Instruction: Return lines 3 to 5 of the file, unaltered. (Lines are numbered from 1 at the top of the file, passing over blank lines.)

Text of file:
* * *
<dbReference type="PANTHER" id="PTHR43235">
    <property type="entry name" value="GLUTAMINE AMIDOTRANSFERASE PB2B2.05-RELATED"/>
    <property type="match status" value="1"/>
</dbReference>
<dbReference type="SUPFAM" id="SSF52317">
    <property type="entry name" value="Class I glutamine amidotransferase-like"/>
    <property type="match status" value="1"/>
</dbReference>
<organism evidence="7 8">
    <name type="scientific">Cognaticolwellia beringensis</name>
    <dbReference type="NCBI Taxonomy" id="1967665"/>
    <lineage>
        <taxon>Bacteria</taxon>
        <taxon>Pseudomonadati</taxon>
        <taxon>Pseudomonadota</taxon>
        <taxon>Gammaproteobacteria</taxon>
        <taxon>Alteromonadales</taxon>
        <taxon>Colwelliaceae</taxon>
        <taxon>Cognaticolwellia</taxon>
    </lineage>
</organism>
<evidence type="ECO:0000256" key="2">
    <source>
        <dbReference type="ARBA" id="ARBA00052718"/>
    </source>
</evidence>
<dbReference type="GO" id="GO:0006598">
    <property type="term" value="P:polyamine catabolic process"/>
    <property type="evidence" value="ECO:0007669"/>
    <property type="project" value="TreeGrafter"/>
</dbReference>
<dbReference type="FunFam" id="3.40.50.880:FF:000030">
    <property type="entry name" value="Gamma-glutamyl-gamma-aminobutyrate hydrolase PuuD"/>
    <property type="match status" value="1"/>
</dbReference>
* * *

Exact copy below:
    <property type="match status" value="1"/>
</dbReference>
<dbReference type="SUPFAM" id="SSF52317">